John Strong (Michigan politician)

From Wikipedia, the free encyclopedia
Jump to: navigation, search

John Strong, Jr. (April 7, 1830 – April 2, 1913) was a politician from the U.S. state of Michigan.[1]

Early life and family[edit]

Strong, the son of John Strong Sr. (1798–1881), from Wroxton, Oxfordshire, England,[2] was a first generation American born in a log cabin in Greenfield Township, Michigan,[3] which is now part of Detroit. He received a common school education and engaged in farming. In 1863, he moved to Monroe County where he founded South Rockwood and engaged in milling, manufacturing barrel staves, heading, lumber, merchandising, farming and raising cattle. During a sawmill accident, he lost two fingers on his right hand. He married Emily Buhl, the sister of two Detroit mayors, Frederick and Christian H. Buhl. His nephew John Strong Haggerty (1866–1950) served as Michigan Secretary of State from 1927 to 1931.[4]


In 1860, Strong was elected as a Democrat to the Michigan House of Representatives from Wayne County (2nd district), just as his father had been from 1835 to 1836, and served from 1861 to 1862. In 1878, he was again elected to the state house, yet instead from Monroe County (2nd district) and served from 1879 to 1880. In 1880, he was elected to the Michigan Senate from the 5th district and served from 1881 to 1884.[1]

In 1890, Strong was elected as the 26th Lieutenant Governor of Michigan and served under Governor Edwin B. Winans from 1891 to 1893. He was the first Democrat to be elected to the office of lieutenant governor in Michigan since Andrew Parsons thirty-eight years earlier. In 1912, he served as an alternate delegate from Michigan to the Democratic National Convention which nominated for U. S. President Woodrow Wilson who won in the general election.[1]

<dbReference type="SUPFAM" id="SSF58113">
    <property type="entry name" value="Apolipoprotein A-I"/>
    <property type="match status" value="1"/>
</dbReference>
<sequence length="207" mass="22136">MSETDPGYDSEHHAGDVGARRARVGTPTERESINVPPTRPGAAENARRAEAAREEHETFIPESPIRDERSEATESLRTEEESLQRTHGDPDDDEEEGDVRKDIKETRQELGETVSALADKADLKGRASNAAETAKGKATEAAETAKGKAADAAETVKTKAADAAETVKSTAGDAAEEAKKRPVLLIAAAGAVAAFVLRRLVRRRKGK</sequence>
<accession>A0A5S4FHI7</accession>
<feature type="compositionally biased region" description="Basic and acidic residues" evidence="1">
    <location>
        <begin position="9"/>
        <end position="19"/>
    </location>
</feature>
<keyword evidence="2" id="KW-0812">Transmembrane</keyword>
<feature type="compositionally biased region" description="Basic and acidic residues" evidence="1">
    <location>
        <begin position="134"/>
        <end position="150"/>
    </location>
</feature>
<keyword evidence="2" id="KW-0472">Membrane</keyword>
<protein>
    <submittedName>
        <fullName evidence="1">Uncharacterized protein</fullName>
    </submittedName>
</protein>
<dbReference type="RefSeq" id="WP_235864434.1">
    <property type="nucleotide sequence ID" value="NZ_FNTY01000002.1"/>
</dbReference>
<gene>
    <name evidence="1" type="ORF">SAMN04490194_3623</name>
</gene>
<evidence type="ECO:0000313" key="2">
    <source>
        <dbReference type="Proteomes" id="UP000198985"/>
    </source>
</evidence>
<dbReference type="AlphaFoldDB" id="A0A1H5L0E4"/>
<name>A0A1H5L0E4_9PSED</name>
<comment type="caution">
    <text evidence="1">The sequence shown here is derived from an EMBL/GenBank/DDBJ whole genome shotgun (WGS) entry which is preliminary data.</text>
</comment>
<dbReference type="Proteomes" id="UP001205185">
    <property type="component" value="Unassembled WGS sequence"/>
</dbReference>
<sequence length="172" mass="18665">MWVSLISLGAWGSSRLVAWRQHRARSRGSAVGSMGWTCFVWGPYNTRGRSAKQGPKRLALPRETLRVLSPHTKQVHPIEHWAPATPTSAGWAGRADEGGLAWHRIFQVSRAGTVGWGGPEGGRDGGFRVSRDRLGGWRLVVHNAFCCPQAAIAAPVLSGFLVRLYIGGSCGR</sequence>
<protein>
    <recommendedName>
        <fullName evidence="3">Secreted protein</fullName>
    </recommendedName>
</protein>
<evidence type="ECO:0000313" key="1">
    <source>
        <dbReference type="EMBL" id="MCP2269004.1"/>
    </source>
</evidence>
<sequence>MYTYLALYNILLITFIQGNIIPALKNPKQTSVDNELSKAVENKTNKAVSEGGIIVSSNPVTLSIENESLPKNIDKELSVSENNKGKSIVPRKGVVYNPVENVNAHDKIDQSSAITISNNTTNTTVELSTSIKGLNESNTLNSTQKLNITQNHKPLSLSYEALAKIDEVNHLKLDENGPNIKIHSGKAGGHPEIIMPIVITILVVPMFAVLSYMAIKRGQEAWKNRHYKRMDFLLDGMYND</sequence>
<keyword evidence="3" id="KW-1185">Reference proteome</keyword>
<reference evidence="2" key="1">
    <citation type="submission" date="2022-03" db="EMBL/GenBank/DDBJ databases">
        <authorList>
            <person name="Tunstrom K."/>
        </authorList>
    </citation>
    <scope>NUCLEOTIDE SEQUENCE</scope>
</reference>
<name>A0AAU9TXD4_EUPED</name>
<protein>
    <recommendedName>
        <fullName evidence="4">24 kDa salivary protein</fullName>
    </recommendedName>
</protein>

Strong family gravesite. John Strong's headstone is at the end of the row directly underneath an evergreen tree.

During his life Strong became a member of Freemasons. He died in South Rockwood just five days before his eighty-third birthday and one month after Wilson’s first inauguration. He is interred at Riverside Cemetery of South Rockwood.


  1. ^ a b c "s.v. Strong, John, Jr. (1830-1913)", Index to Politicians: Strong, The Political Graveyard Cite error: Invalid <ref> tag; name "PoliGraveyard1" defined multiple times with different content (see the help page).
  2. ^ "s.v. Strong, John, Sr. (1798-1881)", Index to Politicians: Strong, The Political Graveyard
  3. ^ Bingham, Stephen D. (2005) [1888]. "s.v. John Strong, Jr.". Early history of Michigan, with biographies of state officers, members of Congress, judges and legislators. Pub. pursuant to act 59, 1887. Ann Arbor, Mich.: University of Michigan Library. p. 619. Retrieved 2007-08-17. 
  4. ^ "s.v. Haggerty, John Strong (1866-1950)", Index to Politicians: Haggerty, The Political Graveyard
Political offices
Preceded by
William Ball
Lieutenant Governor of Michigan
Succeeded by
J. Wight Giddings